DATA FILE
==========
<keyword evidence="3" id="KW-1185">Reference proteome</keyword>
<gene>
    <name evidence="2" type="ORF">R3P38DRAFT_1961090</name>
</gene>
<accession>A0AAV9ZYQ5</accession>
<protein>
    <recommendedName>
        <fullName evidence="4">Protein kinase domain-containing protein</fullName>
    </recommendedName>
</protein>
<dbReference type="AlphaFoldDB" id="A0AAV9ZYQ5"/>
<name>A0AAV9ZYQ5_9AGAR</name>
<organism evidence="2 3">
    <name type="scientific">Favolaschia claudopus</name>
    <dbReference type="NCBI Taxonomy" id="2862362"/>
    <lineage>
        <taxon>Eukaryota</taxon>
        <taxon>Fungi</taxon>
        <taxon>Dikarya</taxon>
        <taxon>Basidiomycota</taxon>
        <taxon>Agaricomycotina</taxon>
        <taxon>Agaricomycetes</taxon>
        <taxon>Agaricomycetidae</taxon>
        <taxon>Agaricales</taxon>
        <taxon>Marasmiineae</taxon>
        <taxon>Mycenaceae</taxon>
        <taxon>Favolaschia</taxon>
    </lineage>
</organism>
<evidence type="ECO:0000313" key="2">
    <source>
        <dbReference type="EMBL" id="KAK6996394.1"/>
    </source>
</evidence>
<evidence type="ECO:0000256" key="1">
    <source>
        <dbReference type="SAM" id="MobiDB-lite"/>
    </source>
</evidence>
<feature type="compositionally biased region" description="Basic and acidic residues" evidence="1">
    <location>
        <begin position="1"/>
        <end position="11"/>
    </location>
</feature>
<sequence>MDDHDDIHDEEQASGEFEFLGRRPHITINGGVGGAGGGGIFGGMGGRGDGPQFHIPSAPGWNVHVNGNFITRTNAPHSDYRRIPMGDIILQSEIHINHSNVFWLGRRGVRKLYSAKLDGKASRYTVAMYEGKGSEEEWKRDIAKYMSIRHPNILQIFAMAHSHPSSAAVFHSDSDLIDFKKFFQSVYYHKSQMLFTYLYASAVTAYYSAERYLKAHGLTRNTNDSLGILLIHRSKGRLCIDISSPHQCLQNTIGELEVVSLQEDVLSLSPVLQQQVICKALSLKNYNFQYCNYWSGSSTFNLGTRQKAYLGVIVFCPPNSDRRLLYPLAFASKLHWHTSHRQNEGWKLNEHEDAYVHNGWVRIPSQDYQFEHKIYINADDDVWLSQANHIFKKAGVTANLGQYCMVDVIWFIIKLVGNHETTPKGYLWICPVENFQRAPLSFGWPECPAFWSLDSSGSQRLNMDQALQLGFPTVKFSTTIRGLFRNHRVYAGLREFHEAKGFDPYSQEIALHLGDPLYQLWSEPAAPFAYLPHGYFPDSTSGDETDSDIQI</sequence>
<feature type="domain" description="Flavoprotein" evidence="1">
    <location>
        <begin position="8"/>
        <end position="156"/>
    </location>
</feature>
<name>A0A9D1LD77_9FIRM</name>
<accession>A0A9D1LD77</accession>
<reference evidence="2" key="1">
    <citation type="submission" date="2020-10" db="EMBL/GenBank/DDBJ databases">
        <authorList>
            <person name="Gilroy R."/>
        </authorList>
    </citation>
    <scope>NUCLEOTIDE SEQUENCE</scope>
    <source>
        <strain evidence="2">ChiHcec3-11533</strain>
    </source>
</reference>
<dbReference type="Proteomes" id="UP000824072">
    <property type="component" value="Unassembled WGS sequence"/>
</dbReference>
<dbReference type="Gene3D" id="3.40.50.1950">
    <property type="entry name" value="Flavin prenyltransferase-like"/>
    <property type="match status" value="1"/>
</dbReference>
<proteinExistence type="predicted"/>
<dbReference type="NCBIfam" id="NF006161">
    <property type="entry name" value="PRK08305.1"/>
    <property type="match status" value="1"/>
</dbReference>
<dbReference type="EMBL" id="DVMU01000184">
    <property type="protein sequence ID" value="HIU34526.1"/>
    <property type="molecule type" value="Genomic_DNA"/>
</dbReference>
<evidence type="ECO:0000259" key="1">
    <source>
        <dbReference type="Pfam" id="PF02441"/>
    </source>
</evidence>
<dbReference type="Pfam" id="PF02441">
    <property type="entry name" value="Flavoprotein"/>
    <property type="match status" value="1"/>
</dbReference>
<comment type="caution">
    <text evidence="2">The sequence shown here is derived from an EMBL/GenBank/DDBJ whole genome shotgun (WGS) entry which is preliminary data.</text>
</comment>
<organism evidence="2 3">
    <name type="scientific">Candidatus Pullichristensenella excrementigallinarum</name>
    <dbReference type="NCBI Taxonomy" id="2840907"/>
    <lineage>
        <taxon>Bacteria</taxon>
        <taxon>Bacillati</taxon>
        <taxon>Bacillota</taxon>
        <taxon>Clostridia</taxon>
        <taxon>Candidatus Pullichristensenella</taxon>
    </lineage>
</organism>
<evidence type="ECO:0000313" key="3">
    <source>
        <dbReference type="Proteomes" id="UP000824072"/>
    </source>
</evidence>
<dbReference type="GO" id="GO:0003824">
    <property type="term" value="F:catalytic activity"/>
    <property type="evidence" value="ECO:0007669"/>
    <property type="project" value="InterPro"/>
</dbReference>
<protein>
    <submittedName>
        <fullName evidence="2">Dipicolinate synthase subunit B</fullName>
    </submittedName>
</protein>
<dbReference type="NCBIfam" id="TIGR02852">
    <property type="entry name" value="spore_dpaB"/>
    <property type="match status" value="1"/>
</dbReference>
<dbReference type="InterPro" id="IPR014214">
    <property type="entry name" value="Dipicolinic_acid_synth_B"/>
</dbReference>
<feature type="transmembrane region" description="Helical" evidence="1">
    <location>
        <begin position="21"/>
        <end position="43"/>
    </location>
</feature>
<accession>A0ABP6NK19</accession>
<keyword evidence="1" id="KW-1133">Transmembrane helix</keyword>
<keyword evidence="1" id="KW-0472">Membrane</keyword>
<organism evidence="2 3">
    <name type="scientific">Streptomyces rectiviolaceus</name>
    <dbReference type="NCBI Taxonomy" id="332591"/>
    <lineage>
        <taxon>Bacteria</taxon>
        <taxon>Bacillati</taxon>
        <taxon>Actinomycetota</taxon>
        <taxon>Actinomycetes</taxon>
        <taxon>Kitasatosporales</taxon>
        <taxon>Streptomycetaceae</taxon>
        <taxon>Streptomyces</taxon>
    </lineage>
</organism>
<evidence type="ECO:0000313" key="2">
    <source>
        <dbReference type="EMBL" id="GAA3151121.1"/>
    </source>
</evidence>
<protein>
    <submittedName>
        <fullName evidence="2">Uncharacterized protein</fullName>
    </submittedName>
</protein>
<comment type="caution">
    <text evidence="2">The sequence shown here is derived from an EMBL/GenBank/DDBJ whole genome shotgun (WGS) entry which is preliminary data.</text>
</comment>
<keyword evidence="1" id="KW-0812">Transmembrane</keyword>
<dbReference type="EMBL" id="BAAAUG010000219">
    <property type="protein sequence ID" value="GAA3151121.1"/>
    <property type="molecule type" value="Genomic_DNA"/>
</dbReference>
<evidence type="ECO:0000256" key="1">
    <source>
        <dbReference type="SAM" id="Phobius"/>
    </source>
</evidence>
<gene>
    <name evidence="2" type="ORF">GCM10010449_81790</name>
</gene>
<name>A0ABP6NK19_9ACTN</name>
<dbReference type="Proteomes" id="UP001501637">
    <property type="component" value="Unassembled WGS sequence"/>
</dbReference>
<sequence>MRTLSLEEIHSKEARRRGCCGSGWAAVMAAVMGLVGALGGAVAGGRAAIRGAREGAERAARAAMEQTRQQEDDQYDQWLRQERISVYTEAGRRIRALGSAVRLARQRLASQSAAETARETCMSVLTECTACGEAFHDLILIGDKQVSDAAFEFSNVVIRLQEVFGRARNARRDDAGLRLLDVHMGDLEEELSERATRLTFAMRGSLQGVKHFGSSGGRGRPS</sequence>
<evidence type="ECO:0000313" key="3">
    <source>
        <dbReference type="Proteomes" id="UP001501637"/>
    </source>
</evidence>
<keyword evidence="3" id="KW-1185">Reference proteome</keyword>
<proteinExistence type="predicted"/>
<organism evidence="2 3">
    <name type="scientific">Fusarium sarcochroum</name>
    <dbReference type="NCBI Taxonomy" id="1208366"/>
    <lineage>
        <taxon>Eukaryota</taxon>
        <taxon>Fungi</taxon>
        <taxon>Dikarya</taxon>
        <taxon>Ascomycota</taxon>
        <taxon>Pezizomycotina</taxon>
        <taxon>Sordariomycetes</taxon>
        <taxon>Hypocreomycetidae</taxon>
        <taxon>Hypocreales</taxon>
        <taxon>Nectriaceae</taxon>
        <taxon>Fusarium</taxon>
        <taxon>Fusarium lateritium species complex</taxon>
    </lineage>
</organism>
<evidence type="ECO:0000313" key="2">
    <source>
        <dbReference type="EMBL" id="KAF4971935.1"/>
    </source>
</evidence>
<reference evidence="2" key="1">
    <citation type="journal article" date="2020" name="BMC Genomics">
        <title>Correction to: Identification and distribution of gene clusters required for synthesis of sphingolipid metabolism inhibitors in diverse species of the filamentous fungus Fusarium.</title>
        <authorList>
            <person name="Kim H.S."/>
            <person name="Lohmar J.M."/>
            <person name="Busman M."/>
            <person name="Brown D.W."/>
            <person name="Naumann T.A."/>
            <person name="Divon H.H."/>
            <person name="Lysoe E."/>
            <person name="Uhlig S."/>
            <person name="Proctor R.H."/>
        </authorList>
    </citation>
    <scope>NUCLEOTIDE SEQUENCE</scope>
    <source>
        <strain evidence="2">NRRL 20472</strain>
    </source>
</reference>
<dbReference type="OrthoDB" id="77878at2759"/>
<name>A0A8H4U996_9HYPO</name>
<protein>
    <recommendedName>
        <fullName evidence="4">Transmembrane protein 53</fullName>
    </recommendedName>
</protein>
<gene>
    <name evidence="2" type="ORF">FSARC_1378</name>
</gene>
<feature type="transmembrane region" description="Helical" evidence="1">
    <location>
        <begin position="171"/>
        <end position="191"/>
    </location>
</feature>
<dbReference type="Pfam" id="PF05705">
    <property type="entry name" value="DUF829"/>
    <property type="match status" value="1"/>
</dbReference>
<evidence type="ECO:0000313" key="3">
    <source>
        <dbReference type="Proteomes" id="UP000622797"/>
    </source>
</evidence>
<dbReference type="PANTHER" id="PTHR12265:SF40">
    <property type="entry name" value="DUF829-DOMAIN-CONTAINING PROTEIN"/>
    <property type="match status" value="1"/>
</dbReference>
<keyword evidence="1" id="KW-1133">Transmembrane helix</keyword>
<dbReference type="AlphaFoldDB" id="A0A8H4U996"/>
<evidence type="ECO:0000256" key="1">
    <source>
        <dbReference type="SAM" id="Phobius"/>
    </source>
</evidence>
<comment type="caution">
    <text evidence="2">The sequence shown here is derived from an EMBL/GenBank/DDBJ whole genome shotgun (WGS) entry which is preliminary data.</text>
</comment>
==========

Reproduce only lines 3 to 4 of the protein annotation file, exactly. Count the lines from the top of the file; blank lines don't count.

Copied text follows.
    <name evidence="2" type="ORF">R3P38DRAFT_1961090</name>
</gene>